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|Title:||Diffusion and Electrical Properties of Sulfur Implanted in Gallium-Arsenide|
|Author(s):||Chan, Siu Sing|
|Department / Program:||Electrical Engineering|
|Degree Granting Institution:||University of Illinois at Urbana-Champaign|
|Subject(s):||Engineering, Electronics and Electrical|
|Abstract:||The diffusion and electrical properties of implanted sulfur in GaAs have been investigated with secondary ion mass spectrometry (SIMS) and differential resistivity and Hall measurements. Low dose (7 x 10('12) cm('-2), 250 keV) S implants exhibit redistribution behavior upon annealing which approximates gaussian diffusion. Diffusion coefficients estimated from the tails of annealed profiles are high: 9 x 10('-13) cm('2)/sec, 1 x 10('-12) cm('2)/sec and 8 x 10('-12) cm('2)/sec for 700(DEGREES)C, 800(DEGREES)C and 900(DEGREES)C respectively. The mechanism is believed to be due to defect enhanced diffusion, since these values considerably exceed those reported for S indiffusion into crystalline GaAs. Increasing the implantation dose decreases the diffusivity of S around the peak of the profile, but penetrating tails are still formed. For electrical measurements, type conversion of the Cr-doped substrates used in this study limits the annealing temperature to 800(DEGREES)C. At this temperature, the electrical activation is at best fair for the low (7 x 10('12) cm('-2), 250 keV) and medium (7 x 10('13) cm('-2), 250 keV) doses, being 26% and 36% respectively. Overall activation efficiency is low (2.3%) for high dose (10('15) cm('-2), 250 keV) implants, and although the SIMS profiles reveal little diffusion and a very high S concentration around the original as-implanted peak, almost all of the S in this region is electrically inactive.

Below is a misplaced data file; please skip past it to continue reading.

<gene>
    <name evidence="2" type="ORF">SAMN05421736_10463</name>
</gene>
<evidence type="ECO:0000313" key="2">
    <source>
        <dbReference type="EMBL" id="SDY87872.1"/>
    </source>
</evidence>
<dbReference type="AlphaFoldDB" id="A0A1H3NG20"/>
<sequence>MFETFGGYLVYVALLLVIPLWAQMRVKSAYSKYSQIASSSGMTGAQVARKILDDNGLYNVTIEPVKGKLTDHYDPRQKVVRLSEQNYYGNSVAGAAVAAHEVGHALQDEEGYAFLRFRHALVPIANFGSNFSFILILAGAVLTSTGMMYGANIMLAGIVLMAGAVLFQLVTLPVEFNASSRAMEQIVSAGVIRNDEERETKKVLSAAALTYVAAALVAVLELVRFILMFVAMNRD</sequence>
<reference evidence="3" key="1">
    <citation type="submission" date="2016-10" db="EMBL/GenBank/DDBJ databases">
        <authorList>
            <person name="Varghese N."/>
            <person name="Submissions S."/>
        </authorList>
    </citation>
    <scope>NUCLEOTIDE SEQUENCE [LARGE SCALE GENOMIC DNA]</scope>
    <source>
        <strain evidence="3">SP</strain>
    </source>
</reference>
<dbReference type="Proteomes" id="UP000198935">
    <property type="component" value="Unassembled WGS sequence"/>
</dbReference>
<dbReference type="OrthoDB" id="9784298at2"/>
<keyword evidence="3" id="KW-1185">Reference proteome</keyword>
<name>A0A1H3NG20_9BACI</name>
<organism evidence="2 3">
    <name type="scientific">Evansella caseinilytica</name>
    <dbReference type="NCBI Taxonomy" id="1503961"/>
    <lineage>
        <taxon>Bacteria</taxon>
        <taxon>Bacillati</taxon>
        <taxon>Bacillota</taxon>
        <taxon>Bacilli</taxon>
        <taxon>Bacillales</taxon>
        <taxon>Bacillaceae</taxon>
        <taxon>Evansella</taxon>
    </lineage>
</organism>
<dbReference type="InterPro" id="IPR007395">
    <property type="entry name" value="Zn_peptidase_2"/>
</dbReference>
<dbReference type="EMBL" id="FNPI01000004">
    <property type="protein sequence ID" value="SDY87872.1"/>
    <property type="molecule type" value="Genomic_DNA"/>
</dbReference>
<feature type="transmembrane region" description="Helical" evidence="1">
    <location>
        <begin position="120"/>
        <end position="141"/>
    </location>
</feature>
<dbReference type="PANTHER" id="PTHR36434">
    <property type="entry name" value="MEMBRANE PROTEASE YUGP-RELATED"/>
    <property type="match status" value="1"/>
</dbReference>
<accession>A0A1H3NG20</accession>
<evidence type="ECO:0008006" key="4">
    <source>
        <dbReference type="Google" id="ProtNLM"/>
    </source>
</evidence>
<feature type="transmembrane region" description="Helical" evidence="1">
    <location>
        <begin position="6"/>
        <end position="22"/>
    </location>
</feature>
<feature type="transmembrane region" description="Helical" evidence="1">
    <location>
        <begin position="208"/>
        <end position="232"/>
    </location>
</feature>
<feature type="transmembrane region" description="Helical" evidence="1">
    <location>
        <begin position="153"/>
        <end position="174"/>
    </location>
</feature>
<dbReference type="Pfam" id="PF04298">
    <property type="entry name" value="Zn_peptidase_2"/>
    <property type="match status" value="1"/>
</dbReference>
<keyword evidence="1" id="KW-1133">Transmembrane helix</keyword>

The diffusivity of implanted S has been found to be reduced in the presence of a sufficient level of Si doping, whether the latter is introduced during crystal growth or by co-implantation. The reduction is observed up to an annealing temperature of 800(DEGREES)C. However, at 900(DEGREES)C thermal processes again prevail. Dual implants of S and Si have been found to give substantial improvements in peak carrier concentration and activation efficiency as compared to Si implants of an equivalent dose.
Low levels of implantation damage, as produced by 3.5 x 10('13) cm('-2), 250 keV Ar co-implants, have been found to result in damage enhanced diffusion of S upon annealing. In the presence of amorphizing Ar co-implants, however, little diffusion is observed up to 900(DEGREES)C. Unfortunately, the electrical activity of the implanted S is entirely lost at the same time. There is some evidence that thermally stable but electrically inactive S-defect complexes are formed which do not diffuse.
Thesis (Ph.D.)--University of Illinois at Urbana-Champaign, 1983.
|Date Available in IDEALS:||2014-12-15|
This item appears in the following Collection(s)
Dissertations and Theses - Electrical and Computer Engineering
Dissertations and Theses in Electrical and Computer Engineering
Graduate Dissertations and Theses at Illinois
Graduate Theses and Dissertations at Illinois